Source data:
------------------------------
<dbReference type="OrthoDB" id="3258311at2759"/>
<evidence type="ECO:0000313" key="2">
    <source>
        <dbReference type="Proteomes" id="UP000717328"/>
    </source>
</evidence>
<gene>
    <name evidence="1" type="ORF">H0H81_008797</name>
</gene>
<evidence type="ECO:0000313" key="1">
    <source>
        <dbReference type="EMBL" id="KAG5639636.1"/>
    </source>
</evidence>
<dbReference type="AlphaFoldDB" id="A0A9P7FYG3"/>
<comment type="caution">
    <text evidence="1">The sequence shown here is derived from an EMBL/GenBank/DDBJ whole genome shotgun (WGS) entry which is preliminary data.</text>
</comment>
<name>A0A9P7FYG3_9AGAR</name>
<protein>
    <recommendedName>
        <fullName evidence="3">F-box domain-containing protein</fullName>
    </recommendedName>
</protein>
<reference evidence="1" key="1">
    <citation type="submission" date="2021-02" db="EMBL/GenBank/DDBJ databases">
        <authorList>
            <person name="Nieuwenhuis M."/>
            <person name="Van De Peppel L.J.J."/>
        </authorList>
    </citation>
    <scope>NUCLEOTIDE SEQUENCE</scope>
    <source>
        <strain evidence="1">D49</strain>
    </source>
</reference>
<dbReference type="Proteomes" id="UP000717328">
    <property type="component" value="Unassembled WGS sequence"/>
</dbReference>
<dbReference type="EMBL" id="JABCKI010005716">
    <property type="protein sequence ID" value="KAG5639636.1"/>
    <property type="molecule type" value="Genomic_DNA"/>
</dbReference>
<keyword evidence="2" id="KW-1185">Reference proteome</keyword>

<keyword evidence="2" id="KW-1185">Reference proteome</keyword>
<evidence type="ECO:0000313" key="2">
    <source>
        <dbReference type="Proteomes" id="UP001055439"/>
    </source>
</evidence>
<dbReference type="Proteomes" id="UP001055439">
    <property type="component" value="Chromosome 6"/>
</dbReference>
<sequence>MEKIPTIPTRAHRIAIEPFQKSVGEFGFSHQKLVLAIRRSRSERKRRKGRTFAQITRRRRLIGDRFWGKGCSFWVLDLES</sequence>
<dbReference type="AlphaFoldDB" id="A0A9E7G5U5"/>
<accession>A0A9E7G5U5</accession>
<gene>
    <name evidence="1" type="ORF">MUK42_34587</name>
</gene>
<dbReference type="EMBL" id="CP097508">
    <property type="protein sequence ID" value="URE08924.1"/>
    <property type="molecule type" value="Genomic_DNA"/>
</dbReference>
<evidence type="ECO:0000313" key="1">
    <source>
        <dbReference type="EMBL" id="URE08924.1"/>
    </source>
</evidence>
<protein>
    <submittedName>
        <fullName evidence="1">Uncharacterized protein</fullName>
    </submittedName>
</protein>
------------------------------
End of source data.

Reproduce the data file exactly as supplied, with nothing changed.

<dbReference type="OrthoDB" id="3258311at2759"/>
<evidence type="ECO:0000313" key="2">
    <source>
        <dbReference type="Proteomes" id="UP000717328"/>
    </source>
</evidence>
<gene>
    <name evidence="1" type="ORF">H0H81_008797</name>
</gene>
<evidence type="ECO:0000313" key="1">
    <source>
        <dbReference type="EMBL" id="KAG5639636.1"/>
    </source>
</evidence>
<dbReference type="AlphaFoldDB" id="A0A9P7FYG3"/>
<comment type="caution">
    <text evidence="1">The sequence shown here is derived from an EMBL/GenBank/DDBJ whole genome shotgun (WGS) entry which is preliminary data.</text>
</comment>
<name>A0A9P7FYG3_9AGAR</name>
<protein>
    <recommendedName>
        <fullName evidence="3">F-box domain-containing protein</fullName>
    </recommendedName>
</protein>
<reference evidence="1" key="1">
    <citation type="submission" date="2021-02" db="EMBL/GenBank/DDBJ databases">
        <authorList>
            <person name="Nieuwenhuis M."/>
            <person name="Van De Peppel L.J.J."/>
        </authorList>
    </citation>
    <scope>NUCLEOTIDE SEQUENCE</scope>
    <source>
        <strain evidence="1">D49</strain>
    </source>
</reference>
<dbReference type="Proteomes" id="UP000717328">
    <property type="component" value="Unassembled WGS sequence"/>
</dbReference>
<dbReference type="EMBL" id="JABCKI010005716">
    <property type="protein sequence ID" value="KAG5639636.1"/>
    <property type="molecule type" value="Genomic_DNA"/>
</dbReference>
<keyword evidence="2" id="KW-1185">Reference proteome</keyword>

<keyword evidence="2" id="KW-1185">Reference proteome</keyword>
<evidence type="ECO:0000313" key="2">
    <source>
        <dbReference type="Proteomes" id="UP001055439"/>
    </source>
</evidence>
<dbReference type="Proteomes" id="UP001055439">
    <property type="component" value="Chromosome 6"/>
</dbReference>
<sequence>MEKIPTIPTRAHRIAIEPFQKSVGEFGFSHQKLVLAIRRSRSERKRRKGRTFAQITRRRRLIGDRFWGKGCSFWVLDLES</sequence>
<dbReference type="AlphaFoldDB" id="A0A9E7G5U5"/>
<accession>A0A9E7G5U5</accession>
<gene>
    <name evidence="1" type="ORF">MUK42_34587</name>
</gene>
<dbReference type="EMBL" id="CP097508">
    <property type="protein sequence ID" value="URE08924.1"/>
    <property type="molecule type" value="Genomic_DNA"/>
</dbReference>
<evidence type="ECO:0000313" key="1">
    <source>
        <dbReference type="EMBL" id="URE08924.1"/>
    </source>
</evidence>
<protein>
    <submittedName>
        <fullName evidence="1">Uncharacterized protein</fullName>
    </submittedName>
</protein>